Optical biodetector demonstrates successful anthrax and ricin toxin detection

Stratophase optical microchip detector

Stratophase (Romsey, England) recently wrapped its involvement in the Portable Integrated Battlespace Biological Detection Technology (PIBBDT) project, which involved a consortium of commercial, academic and military specialists in collector technology, biodetection and microfluidics. The project, led by manufacturer Biral and funded by the UK Ministry of Defense, involved building two fully functioning portable prototype systems for detecting biohazards in an atmospheric environment, which were tested in an exposure chamber using model-agents to simulate the relevant biohazards.

The work demonstrated the feasibility of using the complete system to collect biological factors from the atmosphere, concentrate them in a liquid sample, and then detect pre-defined hazardous materials within the sample using Stratophase’s optical microchip detector. The microchip was also tested separately in laboratories at Dstl’s bioagent exposure facility with real targets, including several well-known bio-warfare factors, such as B. anthracis (the causative agent of anthrax) and Ricin toxin. This microchip employs the company's optical technology in combination with immunoassay receptor chemistry to detect biological agents with a high degree of specificity and sensitivity, forming an essential part of the prototype system.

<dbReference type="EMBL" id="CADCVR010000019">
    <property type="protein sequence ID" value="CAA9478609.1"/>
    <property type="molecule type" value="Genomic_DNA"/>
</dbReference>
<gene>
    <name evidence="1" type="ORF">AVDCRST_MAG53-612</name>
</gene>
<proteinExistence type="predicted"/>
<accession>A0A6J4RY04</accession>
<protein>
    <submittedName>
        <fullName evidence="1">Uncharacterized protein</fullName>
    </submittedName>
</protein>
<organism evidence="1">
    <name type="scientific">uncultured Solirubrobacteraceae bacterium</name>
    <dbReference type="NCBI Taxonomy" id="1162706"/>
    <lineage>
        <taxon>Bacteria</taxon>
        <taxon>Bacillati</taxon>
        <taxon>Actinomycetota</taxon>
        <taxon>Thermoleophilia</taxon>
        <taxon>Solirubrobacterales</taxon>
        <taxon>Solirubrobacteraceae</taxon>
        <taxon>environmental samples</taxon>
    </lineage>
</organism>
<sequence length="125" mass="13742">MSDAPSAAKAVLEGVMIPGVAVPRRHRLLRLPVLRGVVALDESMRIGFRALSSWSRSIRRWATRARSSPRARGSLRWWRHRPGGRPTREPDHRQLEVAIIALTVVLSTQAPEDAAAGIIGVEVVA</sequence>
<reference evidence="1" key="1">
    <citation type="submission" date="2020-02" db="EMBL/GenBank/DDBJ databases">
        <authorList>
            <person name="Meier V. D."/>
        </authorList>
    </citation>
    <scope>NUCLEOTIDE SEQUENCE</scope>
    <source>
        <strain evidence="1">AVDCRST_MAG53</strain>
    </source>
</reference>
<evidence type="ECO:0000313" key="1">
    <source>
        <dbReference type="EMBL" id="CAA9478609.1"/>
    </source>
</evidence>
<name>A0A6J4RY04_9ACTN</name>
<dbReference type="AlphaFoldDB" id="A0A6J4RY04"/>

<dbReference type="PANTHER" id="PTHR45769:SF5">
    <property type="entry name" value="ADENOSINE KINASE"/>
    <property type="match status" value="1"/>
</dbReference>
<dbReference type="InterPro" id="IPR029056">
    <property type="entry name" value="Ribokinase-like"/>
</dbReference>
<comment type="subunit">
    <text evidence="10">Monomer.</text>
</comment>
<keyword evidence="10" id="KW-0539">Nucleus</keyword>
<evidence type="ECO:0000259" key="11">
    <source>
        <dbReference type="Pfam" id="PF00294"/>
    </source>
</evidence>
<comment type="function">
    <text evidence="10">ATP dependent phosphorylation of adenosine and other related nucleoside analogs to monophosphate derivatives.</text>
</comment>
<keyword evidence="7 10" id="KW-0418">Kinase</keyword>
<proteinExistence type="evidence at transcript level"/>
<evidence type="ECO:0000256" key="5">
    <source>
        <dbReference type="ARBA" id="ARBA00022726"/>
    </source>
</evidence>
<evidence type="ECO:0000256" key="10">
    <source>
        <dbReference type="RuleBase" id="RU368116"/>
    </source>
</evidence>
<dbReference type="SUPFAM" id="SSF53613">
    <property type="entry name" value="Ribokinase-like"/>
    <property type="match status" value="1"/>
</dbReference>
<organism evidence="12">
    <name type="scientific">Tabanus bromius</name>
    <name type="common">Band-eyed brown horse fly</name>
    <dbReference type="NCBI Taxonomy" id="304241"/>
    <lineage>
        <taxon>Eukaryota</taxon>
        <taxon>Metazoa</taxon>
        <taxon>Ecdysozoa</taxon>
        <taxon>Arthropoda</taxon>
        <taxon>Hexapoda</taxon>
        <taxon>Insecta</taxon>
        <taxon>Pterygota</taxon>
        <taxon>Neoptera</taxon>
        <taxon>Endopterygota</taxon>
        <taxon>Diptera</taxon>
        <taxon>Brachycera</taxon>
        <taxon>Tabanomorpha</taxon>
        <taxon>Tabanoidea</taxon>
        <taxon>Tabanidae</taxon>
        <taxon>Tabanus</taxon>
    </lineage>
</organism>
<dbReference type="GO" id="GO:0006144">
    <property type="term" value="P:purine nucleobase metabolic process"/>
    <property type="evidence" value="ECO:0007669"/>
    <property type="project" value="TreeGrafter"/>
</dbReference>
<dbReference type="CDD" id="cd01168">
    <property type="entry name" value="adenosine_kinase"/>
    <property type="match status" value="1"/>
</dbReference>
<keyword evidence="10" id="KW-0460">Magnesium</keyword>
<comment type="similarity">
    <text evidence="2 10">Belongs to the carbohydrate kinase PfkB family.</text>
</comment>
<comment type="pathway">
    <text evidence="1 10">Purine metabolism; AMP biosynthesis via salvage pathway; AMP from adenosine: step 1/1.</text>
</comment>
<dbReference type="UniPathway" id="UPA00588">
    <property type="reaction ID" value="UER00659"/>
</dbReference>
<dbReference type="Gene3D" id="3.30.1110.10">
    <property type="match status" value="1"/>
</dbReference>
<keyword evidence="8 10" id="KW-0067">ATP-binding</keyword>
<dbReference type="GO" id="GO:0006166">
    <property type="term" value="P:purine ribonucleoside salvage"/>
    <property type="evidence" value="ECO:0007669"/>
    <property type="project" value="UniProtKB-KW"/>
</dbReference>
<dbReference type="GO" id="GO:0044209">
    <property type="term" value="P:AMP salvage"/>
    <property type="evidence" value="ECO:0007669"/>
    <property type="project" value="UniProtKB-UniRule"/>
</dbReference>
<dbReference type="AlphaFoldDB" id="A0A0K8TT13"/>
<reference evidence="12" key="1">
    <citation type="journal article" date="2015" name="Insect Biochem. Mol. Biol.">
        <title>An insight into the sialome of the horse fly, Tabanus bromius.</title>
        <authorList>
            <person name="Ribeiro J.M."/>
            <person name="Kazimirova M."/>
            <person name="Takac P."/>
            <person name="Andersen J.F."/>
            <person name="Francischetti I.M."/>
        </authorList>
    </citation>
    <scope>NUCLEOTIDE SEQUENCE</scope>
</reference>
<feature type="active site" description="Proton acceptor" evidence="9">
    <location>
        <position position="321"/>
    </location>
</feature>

Stratophase's optical microchip technology detects changes in the refractive index of a liquid passing over its surface. When used as a biodetector, the chip is coated with specific antibodies that bind with high specificity and affinity to biological targets. When a given toxin, bacteria or virus is present in the sample, it binds and triggers a positive detection.

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